Naugatuck Daily News from Naugatuck, Connecticut on January 28, 1947 · Page 2
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Naugatuck Daily News from Naugatuck, Connecticut · Page 2

Naugatuck, Connecticut
Issue Date:
Tuesday, January 28, 1947
Page 2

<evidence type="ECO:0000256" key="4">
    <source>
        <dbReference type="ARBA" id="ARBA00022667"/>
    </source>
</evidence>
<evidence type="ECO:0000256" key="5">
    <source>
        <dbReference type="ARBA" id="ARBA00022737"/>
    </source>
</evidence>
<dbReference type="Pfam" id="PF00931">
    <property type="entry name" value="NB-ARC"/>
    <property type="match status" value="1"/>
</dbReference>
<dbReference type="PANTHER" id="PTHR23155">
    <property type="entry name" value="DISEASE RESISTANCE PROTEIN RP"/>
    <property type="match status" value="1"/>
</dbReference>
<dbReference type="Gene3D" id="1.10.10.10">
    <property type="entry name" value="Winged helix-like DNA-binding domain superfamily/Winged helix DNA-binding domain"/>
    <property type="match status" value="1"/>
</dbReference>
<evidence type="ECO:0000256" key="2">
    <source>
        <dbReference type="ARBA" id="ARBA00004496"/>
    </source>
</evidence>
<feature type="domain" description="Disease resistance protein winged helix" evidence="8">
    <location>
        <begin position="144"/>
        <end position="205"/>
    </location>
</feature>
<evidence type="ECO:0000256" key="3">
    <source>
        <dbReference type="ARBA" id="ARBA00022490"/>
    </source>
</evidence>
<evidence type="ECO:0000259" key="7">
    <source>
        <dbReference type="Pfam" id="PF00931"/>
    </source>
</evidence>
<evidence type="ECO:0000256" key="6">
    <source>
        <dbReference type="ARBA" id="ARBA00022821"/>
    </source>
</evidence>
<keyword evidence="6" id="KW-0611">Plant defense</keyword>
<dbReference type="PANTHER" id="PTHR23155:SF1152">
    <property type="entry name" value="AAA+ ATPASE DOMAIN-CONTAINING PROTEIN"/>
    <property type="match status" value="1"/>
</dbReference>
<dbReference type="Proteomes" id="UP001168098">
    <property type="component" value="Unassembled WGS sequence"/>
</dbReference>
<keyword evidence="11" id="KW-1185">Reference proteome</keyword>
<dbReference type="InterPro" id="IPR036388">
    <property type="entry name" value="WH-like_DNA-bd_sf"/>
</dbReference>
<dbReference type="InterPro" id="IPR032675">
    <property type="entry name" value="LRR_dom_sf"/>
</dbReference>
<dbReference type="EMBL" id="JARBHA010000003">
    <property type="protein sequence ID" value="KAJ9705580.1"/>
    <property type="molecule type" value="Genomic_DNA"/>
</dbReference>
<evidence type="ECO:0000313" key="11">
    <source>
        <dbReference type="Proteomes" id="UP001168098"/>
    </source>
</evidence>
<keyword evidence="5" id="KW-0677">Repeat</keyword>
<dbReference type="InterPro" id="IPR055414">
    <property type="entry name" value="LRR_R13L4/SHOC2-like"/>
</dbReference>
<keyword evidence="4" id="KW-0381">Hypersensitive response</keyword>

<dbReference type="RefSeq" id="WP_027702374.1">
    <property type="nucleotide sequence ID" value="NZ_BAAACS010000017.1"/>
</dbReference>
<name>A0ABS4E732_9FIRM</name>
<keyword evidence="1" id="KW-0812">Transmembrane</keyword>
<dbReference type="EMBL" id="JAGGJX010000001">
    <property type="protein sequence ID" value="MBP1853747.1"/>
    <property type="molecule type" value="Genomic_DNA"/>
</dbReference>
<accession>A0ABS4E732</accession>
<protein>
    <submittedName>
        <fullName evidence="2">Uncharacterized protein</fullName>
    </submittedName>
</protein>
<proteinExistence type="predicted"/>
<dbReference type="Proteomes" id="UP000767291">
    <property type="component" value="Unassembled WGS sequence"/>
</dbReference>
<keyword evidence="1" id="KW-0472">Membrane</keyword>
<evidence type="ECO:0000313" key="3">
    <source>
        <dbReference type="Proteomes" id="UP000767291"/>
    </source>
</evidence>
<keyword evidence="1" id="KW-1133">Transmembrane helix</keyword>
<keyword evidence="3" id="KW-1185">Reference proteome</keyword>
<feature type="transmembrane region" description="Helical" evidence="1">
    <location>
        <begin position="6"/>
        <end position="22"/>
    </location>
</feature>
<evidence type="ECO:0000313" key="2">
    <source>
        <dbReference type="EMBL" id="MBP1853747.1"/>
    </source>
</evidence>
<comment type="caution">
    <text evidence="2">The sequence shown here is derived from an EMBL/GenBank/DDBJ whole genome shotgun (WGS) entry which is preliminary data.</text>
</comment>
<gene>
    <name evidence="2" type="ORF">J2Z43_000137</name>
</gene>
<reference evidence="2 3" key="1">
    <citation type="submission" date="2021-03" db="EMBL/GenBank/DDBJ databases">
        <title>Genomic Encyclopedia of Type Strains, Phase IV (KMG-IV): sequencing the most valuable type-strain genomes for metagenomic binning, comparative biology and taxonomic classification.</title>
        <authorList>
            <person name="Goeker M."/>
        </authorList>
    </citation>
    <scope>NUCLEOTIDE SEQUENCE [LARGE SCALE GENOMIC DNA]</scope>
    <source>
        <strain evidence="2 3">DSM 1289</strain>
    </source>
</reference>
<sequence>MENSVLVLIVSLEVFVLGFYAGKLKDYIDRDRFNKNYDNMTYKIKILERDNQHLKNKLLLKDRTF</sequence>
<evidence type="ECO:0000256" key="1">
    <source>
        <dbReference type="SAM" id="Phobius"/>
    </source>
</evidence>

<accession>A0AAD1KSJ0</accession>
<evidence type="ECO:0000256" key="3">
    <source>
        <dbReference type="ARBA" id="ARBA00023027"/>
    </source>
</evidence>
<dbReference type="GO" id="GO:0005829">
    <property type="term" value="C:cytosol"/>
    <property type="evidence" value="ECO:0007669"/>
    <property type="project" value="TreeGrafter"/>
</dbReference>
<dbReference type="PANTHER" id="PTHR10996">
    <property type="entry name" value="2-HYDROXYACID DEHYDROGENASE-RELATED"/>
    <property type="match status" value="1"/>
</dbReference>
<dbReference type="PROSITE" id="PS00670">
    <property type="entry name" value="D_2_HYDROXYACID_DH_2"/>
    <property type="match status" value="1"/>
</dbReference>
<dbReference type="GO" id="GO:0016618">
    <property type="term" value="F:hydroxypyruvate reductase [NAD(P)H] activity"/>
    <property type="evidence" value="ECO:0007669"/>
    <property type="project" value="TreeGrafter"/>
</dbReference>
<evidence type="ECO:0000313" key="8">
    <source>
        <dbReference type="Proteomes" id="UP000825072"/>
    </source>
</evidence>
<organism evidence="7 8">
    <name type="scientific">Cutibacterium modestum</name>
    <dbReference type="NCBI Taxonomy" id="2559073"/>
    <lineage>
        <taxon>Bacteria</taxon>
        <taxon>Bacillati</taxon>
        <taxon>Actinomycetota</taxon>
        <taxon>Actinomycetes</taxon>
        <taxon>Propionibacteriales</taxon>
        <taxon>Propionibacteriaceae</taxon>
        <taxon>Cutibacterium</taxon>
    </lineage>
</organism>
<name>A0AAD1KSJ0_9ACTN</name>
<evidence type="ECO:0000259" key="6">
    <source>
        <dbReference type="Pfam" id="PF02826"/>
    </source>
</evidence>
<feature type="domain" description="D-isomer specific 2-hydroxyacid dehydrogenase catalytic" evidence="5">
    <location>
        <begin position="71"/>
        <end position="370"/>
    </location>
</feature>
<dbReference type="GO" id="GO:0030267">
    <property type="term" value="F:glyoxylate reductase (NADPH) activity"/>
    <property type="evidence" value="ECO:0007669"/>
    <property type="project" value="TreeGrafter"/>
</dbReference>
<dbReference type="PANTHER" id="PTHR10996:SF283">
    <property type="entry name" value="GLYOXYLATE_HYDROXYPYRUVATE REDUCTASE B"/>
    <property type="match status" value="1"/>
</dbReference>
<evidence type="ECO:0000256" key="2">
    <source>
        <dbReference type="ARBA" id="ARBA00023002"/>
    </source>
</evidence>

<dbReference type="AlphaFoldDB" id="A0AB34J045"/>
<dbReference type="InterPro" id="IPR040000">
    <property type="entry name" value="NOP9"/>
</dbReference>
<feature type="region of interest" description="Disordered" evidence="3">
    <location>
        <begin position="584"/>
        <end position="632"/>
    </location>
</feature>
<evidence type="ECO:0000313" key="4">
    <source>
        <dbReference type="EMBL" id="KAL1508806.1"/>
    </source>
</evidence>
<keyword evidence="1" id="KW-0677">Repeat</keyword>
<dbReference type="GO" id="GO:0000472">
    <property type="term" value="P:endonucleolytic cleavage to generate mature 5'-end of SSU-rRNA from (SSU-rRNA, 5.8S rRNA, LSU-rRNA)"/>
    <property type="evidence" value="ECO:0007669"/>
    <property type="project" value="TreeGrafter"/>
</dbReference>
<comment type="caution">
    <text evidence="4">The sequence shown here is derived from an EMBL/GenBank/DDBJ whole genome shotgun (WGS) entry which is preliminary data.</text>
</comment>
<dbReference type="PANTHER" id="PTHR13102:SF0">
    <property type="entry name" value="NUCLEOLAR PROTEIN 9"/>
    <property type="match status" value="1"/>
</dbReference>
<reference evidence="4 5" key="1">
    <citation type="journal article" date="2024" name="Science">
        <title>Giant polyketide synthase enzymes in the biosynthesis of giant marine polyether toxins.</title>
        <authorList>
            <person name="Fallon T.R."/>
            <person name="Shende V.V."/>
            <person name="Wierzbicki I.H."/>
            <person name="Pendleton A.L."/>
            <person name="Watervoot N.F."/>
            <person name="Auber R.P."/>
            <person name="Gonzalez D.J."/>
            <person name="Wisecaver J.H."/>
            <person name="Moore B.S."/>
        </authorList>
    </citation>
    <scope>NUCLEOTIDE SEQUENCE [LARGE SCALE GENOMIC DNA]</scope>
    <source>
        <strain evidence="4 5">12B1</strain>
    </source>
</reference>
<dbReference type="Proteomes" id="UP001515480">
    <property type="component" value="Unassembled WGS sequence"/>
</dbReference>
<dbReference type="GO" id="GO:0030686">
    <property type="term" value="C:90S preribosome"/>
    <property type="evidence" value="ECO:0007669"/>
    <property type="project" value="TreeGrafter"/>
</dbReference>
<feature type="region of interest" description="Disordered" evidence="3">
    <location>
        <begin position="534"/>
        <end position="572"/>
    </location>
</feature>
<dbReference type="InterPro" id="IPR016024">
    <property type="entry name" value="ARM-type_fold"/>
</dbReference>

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FACE it—NAUQATUCK NEWS (CONN.), TUESDAY, JAN. 88. 1947 DREW PEARSON -^ ON °The WASHINGTON MERRY-GO-ROUND Drew Pearson Says: Russian Ambassador Hints Soviet May Have A-Bomb; Women Ask Truman For More Government Jobs; General Marshall Has Faith In Peoples Armies. Washington—ll took hrt'iitlitakinj; Bo!.) C!ros of C':ili- 1'i/nim to do wliiit no diplomat or nowsmnn so far has done ivyimlinii the A-homl> and l?nssin. Ho got a hint from Soviet Anihassador Xovikov that Russia has c'ither tho secret of the A hoinh or an adequate defense against it Cms, ji California lecturer who annually interviews imiiv AVashington bijnvips in '24 hours than the average ne\vsni;in docs in OTIC week, cnllod on Ambassador Novikov the other day and at t.ho end of his interview asked: "Do have anything yon wish to say to the American "Yes," replied the Ambassador. "You Americans should not rely too much on the A-bomb, Against France. Italy. Germany, yes, Bui against Russia, no. You should not depend on It." "That. Mr. Ambassador," suggest- i'd Grow, "sound* ns if the Rust- Minns have dove-loped n defense :ig;iinst the A-bomb," "Yes," replied Ambassador Novi- kov, "this and more. I do not wish to say anything further." This significant statement ended tin- interview. More \\Omrn In Government /'resident Truman's failure to appoint [fini'f women to high ol'fico wa>: tactfully laid before tho President by u group of Indies the other day. Mis. La Foils Dickinson, president of thr; Gunerul Federation of Women's Clubs, headed the delegation and told Truman quite frankly that women generally were disturbed he hadn't appointed as many women to government Jobs as Roosevelt had. She reminded tho Hri.-sldcnt that the State Department had built up a roster of «0 well-known American women (.-ipahlo of handling important Government work and urged him to briti),' the list up to date. Or Kathorlno-Alcl-Ialo. of tho Association of University Women, wtis equally strong in urging the appointment of more woinun to Government. Tinman replied that he would like to appoint more women to Jobs but it was difficult to get the right person for the right job. He mentioned General Marshall as a sample of a cium who exactly fitted the job, and also told how he enjoyed appointing Mrs. Roosevelt as a. United Nations delegate. llll \\rillllllL- IIINIi* S55 to 53500 Kxn.rsiVKi.v ,\T— PIERPONT'S ICrKNIvri'll 'It'Wi'lcrH. Aint'ririin tii'lil SurlrLv I5!> HANK ST.—WATJCBBUJiY STILL AVAILABLE!! A limited number of C'uthollo nix) J'roti-Htunt rttlljrloii* calendar*. J' telephone If you d<>slr<> one. BUCKMILLER Funeral Home 22 J'AKK 1'I.ACB Telephone 4334 FITZGERALD FUNERAL HOME 320 NORTH MAIN ST. Telephone 4187 C. H. GREEN FUNERAL HOME 62 Oak Street Telephone 4843 FLOWERS Fur All Oconnloni FlOWKlia TELKGRAFJIKD KVERYWHEItlS MELBOURNE'S FLOWER SHOP ISO BDBBEB AVENUB T«k>ph«ne 6W Truman aluo paid high tribute to former Secretary of Labor Frances Perkins, whom he has made a Civil Service Commissioner. "Few people know just how fine a person Miss Perkins is," the President said. "I watched her work very carefully ns Secretary of Labor. .She did a wonderful Job under very trying circumstances." Women Radio Commissioner Mrs. Dickinson, Dr. McHale and Anna Lord Strauss, of the League of Women Voters, all assured Truman that they had given Mlse Perkins' nomination their full backing. 'I watched President Roosevelt work for a long time," Truman continued. "I knew then, but didn't realize fully, just how large a portion of the President's time was taken In finding the right people for the right job. I want you to know that nobody makes my appointments for me. I make 'them on the basis of my own judgmgnt." Mrs, Dickinson strongly urged the appointment of a woman to the existing vacancy On the Federal Communications Commission, but didn't suggest any names. The women's club leader pointed out 'that women make up the overwhelming majority of daytime radio listeners, yet had no representation whatsoever on the FCC. (Some of the women preuent favor Marlon Martin, former Women's Director of the Republican National Committee, for tho FCC vacancy; others are backing former Congrosswomun Chase Going Woodhousc of Connecticut.) Mrs. Dickinson also proposed that a woman bu named Assistant Secretary of State, becauBC of the enormous interosi and great stake that tho women of the country have in keeping the peace. Truman said thu suggestion was interesting. Note—One idea some of the women have discussed but didn't mention to the president, was the appointment of qualified women as Anslstant Secretaries of War and Navy. General Mil nil) ill I on Russia When General Marshall took the oath as Secretary of State the other day, acme of his old friends on the general staff recalled a hitherto untold incident which followed Marshall's sensational press conference in 1941, when he predicted •the Red Army would collapse like im accordion before the N.azls. The incident illustrates that though Mashall can make mistakes, he also profits from them. The day after Marshall's press conference in Russia, Gen. Leslie conference in Russia, Gen. Leslie J. J. McNair, late chief c-f tho Army Ground Forces, walked Into a meeting of the General Staff and st:itod flatly he disagreed with his chief. Marshall, however, stuck to his guns, and cited Russia's inability to produce. "George," replied McNair grimly, "you've made a mistake in Russia. I haven't seen their army, but it's a revolutionary army. You couldn't beat Napoleon when his was a revolutionary force. You couldn't beat Washington's revolutionary army, and you'll never beat Stalin." What McNair said made a deep impression on Marshall. Two years later Marshall was talking with a French General Washington about the collapse or the French army. "We couldn't flght," said tho Frenchman, "Our weapons were out of date," 'That's not the reason," retorted Marshall, "You could have fought even if you had 1905 rifles, but you didn't. France couldn't light because It didn't have the courage to fight. You'll see, when the time of liberation comes, the French underground will be a, revolutionary underground. Then it will light." Cvnvrtil Vntigtmn'M Spleen A newsman telephoned White House Military Aide Gen. Harry j POLAR CONSTRUCTION CREW RETURNS TO WORK A IUILDOZIR PUSHES ITS WAY across the snowy wastes near Little America as It carries a construction crew back to work, following dinner aboard one of the ships in the backcround. The men are building a temporary tamp belore laying airstrips for the planes with the Byrd Expedition. They belong to Sea-Bees, famed for S»lr construction work durLna th« war. Official U. S. Navy Radiophoto. {International Soundphoto) Funerals MrM. Victorkt Touru Funeral services for Mrs. Vic-. toria Poura, 75, widow of Anthonv Poura, who died Sunday night at her home, 190 North Main street,: will be held tomorrow morning at 8-30 o'clock from the Euckmiller Funeral Home, 22 Park place, tu Si, Mary's church, where a solemn high Mass of requiem will be celebrated at 9 o'clock. Burial will be in St. James 1 cemetery. Friends may call at the funeral home this afternoon and eveninK from 2 to 10 o'clock. Members of St. Mary's Altar society, will assemble tonight, at the church at 8 o'clock, from j whero they will proceed to the funeral home to pay Una! respects to | the late member. | Mr*. Winifred Kiuly Funeral services for Mrs, Winifred (O'Brien) Kiely, Sy. widow of] Michael Kiely, who died yesterday morning at the home of her son. James, on Jones road, will be held tomorrow morning 'at- 8:15 o'clock from the C. H. Green Funeral Homo. (i2 Oak street, to St, Fran- els' church, where n requiem high Mass will bo celebrated at 9 o'clock. Burial will be in St. James* ccme tery, Friends miiy call at the funeral home this afternoon from 2 to 5 o'clock and after 7 o'clock tonight. .T the other day to chuck on the rumor that DonuM Nelson, former WPB Administi'.ttnr, Leon Henderson, former OPA administrator, -mijTht be placed charge of war assets. Tho doughty general, who once boasted that he sold wrist watches on the Russian black market, and whose position close to Truman i.-: based on their old training days in the Missouri National Guard, commented ivspcctfully on Nelson, saying that .he considered him a man of great ability. Pouncing on the rest of tho query, the Missouri General said: Make a choice between Leon Hcn- dorsan and Mickey Mouse, you c.'in bet your lait dollar that Mickey Mouse would be a dead cinch to get the appointment." Note—During the war, Henderson was entrusted with organizing OPA, and in the opinion of most observers, performed a thankless but essential job of preventing inflation. (Copyright, 19-17, Syndicate, Inc.) by Thu Beli Combined circulation of 8,2 ; O dally and weekly newspapers in the U. S. in 1940 was 62,262,000, the highest total ever reported in a federal -census. SKATING Baummer's Field St. Rink Telephone 3501 THE CHINA INN 11 Hiirrlfion .Art. At l.i'iiven Wntrrbnrv lnK In Chlni-ur unit Stop In After the Theater Oprn Iiully 11 u. in. In 10 n. in. SMlllhi.VM I'J noon In 10 p. m. fluted nil diir Monday* HECKKT.ABIAI, RKPOKTING irvflopiuml In (irrnv MhorthuDil lo 100 \viiui. >'cw Group hrclott Jun. l!7. 1W». KrrnhiiH lit 0 I'. M, THE FERRY SCHOOL ••I>|.H<'1,\1, GHF.OO SCHOOL" Brawl Illdi. W»t*rVv// High Price Pen ... At A LOW PRICE! Bvnutlfii)". . Streamlined! Retractable BALL POINT PEN Silver-llkc **m ^* Aluminum! ^^ • Will Write TWO i YEARS • Won't Leak • Won't Smudge DAVIS&NYE INC; THE STORE OF SERVICE You Cull Wuterbury 4-0133 . We Deliver 150 Grand St., Waterbury j Opp. Post Office j FINE DUAL BILL SHOWING NOW AT SALEM PLAYHOUSE Ella Raines isn't exactly unused to having men chase her about but sh'e's never been so closely pursued ns she was during the filming of "White Tie and Tails." The Universal picture, in which she co-sr,:irs with Dan Duryea and William Bendix, now at the Salem Playhouse. For some party scenes in the production, Miss Raines wore the first evening gown in her film career. That was enough to start any malu in pursuit. But it was a $115,000 diamond necklace; u bracelet and ear-ring set. valued at .{Ifi.OOO and a $25,0f>6 white mink ccat. that brought out Mis.f Pomes' most ardent pursuers, Thev .we're police alllcers, assigned to guard and protect her wherever sho went. Based nn the popular novel by Dorothy Whipple, Universal'? new release. "They Wnre Sistur.3," is now at the Salem Playhouse. This dramatic film tolls of the poignant story of three sisters, their lives, lave.5 and misfortunes. The- large cnst is headed by co-, .stars Phyllis Cilvert and James Mason. Hugh Sinclair, Anne Crawford, Peter Murray Hill, Dulcie Gray, Barrio Uvcsuy and Pamela Keilino have leading roles. Phyllis Calvcrt 1.3 seen us the calm nnd gentle l^ucy, who, rhrnugh her love and devotion for her youngster .sisters, tries to .salvage their unhappy marriages. New Haven Railroad Reports Net Income Of $958,326 New Haven, Jan. 28— (UP)— Deficits incurred by subsidiary roads, hold the net income of the New Haven Railroad system to less than a million dollars in 1946. Actually, it amounted to $958,326. The New Haven Railroad itself had a net income of nearly $9,- OCO.OOO. This was largely wiped away by a deficit of nearly S4.000,- 000 in operations of the Old Colony railroad, and another deficit, of slightly more than $.1.000,000. by the Boston and Providence railroad. KEKB NAJVIEO Washington, Jan. 28—(U P)—A Newport, Rhode Island, man has been named assistant administrator for s-pecial services in the Vet- orans Administration. F. R. Kerr will head facilities for reaction and religion for .patients and employes at V-A hospitals and hornet. Kerr is a graduate of Yale university at New Haven, Connecticut. He was a brig'idlir (rooml in World War JI. GENE KRUPA AND HIS ORCHESTRA AT STATE THIS WEEK Gene Kriipa, that Ace Drummer Man, will bring his "sensational Band with 20 versatile entertainers to the .stafrn of tho State the-! a tor, Hai-tford, Friday, Saturday and Sunday. Krupa features a group of outstanding musicians &.} entertainers, including Carolyn Grey, lovely song- stylist, Tommy Barry, romantic baritone, the Jazz Trio, instrumental specialists with Krupa :it the drums, Charlie Ken-1 ncdy on a!to sax, and Buddy Ean-j the piano. Gene Krupa presents a rcnlly solid swing show and ' beats out rhythms that will "send" tho jitterbugs into deliriums of delight. Added attractions on tho bill are Oanfleld Smith, and his Wooden-Headed friend, "Snod - DRIVER DIKS At CJinnan, Edward E, Bouchard of F«ills Village has died from injuries received in an auto accident In nearby Ashley Falls. Mass. The victim id .said by police to have been driving at an excessive rate of speed when his car hit a telephone pole. grass"; Mack & Desmond, musi cal comedy dancing stars, plus others. For the Big Rhythm Show of ]0'I7, see Gene Ivrupa and hi.*. Sensational Band and Revue. CLOSING OUT! Children's ROCKING CHAIRS JhA.5/o UP JUVENILE FURNITURE BEACON KIDDIE CENTER 73 GRAND STREET Waterbury WE PON'T MAGNIFY YOUR TROUBLES- WE FIND THEM AND FIX THEM/ ' * Our expert service men take care of washing, polishing, oil changing 1 and lubrication jobs in a manner to insure maximum service for every one of your car- operation dollars. Pick up and delivery service. Just telephone us— we'll do the rest. CHUCK'S ?'/W/? 531 NORTH MAIN ST. . TEL. 4955 Navy Schedules New Examination meers A new examination will be held In May for civil engineers seeking appointment as junior lieutenants in the Navy Civil Engineering- Corps, the Bureau of Yards and Docks has announced. The new examination was scheduled after the Bureau received Indications that many applicants had failed to get adequate notice for the teat to be ffiven fn February. A total of 70 -billets are open. Candidates must be between 30 years old, must be graduates of an accredited engineering: college or university, must have had three years professional experience in engineering, or related active military service, and must be citizens of the United States. Those who will have completed the three years experience service by July 1, 1917, may b2 accepted. The examination, which will ba Unsigned to test general engineering knowledge, will require two days. Applicants can get full details from the Naval Officer Procurement office in. their area. B. F. D. TP. STAY IN FAMILY Chester, 111. (U P>—Hurry Colvis, 73-yoar-old rarrner, boo-ita that the Ford- Gtege rural mail route, first in Illnols, . lias been carried by a member of his family for almost half b. century. Colvin initiated the route. Today, after having been passed on to a KUC- cc.ssion of relatives, it is carried by a nophcw. LAIHKfi' NIGHTGOWN . Sitt -^ |U |2 M It 8PIUNG STKKRT Five Legion Posts In Connecticut Set 1946 Record Bridgeport, Jan. 28— (UP)— The largest American Legion poet in Connecticut is the Harry W. Congdon post, No. 11, in Bridgeport. National headquarters of the Legion reports that the Bridgeport nost has 1,210 merribers- It ranks 275th in the country in sine. A new Connecticut record was set in 1946 when five posts reported memberships of more than :,000. Other posts over the 1,000 mark include Robert O. Fletcher post 4 in Norwich, Oscar H. Cowan post 3 in Stamford, New Haven post 47 in New Haven, and Frank C. Godfrey post 12 in Norwalk, The Dakotas were a part of Missouri territory until 1820, and thereafter were parts successively in the territories of Michigan, Wisconsin, Iowa and Minnesota, WANT BETTER SCHOOLS? Listen 5:30 P. M. Today and Every Tuesday WBRY —1590 THE NAUGATUCK TEACHERS' LEAGUE ''GEORGE, DEAR, WOULDN'T IT BE EASIER JUST TO TURN THE LIGHTS OFF WITH THE WALL SWITCH? Don't overload your wiring tyttom. Wh«n y»» build or modvrnlso provide ADfQUArt WlftlNO. THE CONNECTICU POWER Co. A Buti»e!t-M*H*g«t, T*x-P*yi*g Comply FLINT-ROTE ROOFING We are holding ear price line — So if your ro °f needi rcp*irinf have it done now bcfort winter comet. BE SURE TO OHKOK TOUR LEADERS and GUTTERS WE WILL ESTIMATE YOUR NEEDS And Do A Complete Job Or Supply Material* Needed For a Complete One-Stop Service PHONE 3-5991 Middlebury Lumber Co. < C Try NEWS Want Ads—they bring results CHEVROLET Today!... LOWEST-PRICED 1 CAR AND LOWEST-PRICED LINE IN ITS FIELD! Yes, Chevrolet prices start lower—and finish lower—than those of any other line of cars in the Chevrolet price range. For today, Chevrolet has the lowest-priced car as well as the lowest-priced line of passenger cars in its field—with exceptionally low ftas, oil and upkeep costs as well. And, of course, when it comes to quality—when It comes to Big- Car beauty, .Big-Car comfort, Big-Car performance and dependability—Chevrolet and Chevrolet alone brings you ... BIG-CAR QUALITY AT LOWEST COST! FREE MOTORS, Inc. 41 492 NORTH MAIN ST. TEL. 22U